Doctors and psychologists working with the CIA and US Department of Defense participated in torturing suspected terrorists, violating their professional oaths, a report concluded.
A two-year investigation by the Taskforce on Preserving Medical Professionalism in National Security Detention Centers found that medical staff "designed and participated in cruel, inhumane and degrading treatment and torture of detainees."
This included participating in the force-feeding of detainees, which is prohibited by the World Medical Association and the American Medical Association.
The doctors and psychologists also broke doctor-patient confidentiality to share medical information about detainees with interrogators, did not report incidents of prisoner abuse, and consulted on ways to make interrogation methods more successful with sensory deprivation and stress positions, the taskforce reported.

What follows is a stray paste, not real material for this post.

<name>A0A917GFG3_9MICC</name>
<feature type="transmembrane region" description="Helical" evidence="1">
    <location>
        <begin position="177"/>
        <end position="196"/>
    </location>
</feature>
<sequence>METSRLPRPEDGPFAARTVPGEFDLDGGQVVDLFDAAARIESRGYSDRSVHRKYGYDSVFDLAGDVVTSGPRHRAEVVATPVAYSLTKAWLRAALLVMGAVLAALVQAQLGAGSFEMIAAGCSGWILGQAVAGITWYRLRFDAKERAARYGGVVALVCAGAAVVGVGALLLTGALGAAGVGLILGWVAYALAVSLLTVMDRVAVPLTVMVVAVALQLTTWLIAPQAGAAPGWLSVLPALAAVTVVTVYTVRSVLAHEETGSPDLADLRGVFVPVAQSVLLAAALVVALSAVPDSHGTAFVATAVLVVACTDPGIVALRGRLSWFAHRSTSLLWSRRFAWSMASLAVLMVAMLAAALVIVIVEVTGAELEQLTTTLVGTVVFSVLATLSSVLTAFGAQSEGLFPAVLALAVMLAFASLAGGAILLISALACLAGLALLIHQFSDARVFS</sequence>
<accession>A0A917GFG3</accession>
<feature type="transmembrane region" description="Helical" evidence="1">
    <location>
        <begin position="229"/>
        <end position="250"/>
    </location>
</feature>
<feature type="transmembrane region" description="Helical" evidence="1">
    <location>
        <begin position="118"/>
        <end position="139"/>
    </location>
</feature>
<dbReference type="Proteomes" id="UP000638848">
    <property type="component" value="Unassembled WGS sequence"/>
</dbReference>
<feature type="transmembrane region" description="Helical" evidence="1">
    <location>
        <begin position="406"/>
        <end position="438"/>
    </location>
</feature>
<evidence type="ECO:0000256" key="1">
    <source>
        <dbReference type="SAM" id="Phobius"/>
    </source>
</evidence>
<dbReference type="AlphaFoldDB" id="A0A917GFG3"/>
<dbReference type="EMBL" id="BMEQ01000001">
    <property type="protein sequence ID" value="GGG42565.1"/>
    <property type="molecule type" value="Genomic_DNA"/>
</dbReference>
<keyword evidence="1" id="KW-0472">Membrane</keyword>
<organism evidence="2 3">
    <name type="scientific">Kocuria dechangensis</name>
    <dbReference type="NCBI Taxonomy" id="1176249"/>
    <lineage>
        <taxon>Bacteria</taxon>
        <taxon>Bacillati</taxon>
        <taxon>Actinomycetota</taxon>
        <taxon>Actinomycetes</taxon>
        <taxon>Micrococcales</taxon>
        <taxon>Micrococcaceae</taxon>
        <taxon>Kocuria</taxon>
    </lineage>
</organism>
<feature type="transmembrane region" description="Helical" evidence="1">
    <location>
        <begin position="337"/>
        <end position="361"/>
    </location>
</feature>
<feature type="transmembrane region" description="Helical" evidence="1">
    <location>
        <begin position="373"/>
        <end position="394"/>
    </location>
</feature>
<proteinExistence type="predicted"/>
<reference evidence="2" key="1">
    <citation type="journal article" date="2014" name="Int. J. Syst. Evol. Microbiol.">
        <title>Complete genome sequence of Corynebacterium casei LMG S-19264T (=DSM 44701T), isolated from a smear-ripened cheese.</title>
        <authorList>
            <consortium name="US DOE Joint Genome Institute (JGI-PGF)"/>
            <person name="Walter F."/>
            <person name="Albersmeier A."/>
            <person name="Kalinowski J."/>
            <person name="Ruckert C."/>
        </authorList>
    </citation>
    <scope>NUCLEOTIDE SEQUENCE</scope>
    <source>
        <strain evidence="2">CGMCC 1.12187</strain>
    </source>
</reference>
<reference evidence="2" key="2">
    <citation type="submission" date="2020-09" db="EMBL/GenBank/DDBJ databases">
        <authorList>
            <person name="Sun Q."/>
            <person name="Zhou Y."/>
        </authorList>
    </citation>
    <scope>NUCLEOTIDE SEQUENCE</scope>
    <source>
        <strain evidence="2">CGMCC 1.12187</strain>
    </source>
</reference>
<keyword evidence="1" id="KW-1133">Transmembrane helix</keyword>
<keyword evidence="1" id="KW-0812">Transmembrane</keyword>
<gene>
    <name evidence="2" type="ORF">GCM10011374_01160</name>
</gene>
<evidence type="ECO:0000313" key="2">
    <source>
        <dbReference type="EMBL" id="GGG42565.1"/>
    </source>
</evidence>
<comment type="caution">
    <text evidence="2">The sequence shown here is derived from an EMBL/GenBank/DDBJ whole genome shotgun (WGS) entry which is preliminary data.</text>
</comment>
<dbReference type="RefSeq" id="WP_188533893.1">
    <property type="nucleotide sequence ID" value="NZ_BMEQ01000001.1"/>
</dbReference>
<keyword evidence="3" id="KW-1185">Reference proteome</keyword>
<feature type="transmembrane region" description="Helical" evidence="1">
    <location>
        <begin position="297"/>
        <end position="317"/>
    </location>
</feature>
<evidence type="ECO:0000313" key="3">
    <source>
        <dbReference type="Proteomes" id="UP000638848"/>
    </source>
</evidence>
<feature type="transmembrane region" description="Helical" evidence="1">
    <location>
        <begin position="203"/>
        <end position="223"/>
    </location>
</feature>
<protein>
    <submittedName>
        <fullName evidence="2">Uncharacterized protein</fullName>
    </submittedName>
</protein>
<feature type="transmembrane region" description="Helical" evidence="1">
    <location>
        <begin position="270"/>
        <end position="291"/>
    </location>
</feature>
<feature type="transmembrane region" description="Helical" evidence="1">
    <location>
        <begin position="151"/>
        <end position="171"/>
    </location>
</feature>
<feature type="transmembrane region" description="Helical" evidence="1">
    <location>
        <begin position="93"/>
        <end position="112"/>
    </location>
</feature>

Military and intelligence officials told doctors that they were exempt from their ethical code of “first, do no harm” to patients because they were not treating people who were ill.
"Putting on a uniform does not and should not abrogate the fundamental principles of medical professionalism," David Rothman, president of the Institute on Medicine as a Profession, the Columbia University-based think tank that supported the study, said. "'Do no harm' and 'put patient interest first' must apply to all physicians regardless of where they practice."
A spokesman for the Department of Defense, Lt. Col. J. Todd Breasseale, called the allegations “wholly absurd.” He added, “the health care providers at the JTF who routinely provide not only better medical care than any of these detainees have ever known, but care on par with the very best of the global medical profession, are consummate professionals working under terrifically stressful conditions, far from home and their families, and with patients who have been extraordinarily violent.”
The review panel claims medical staff continue to violate their ethical code at military detention centers today.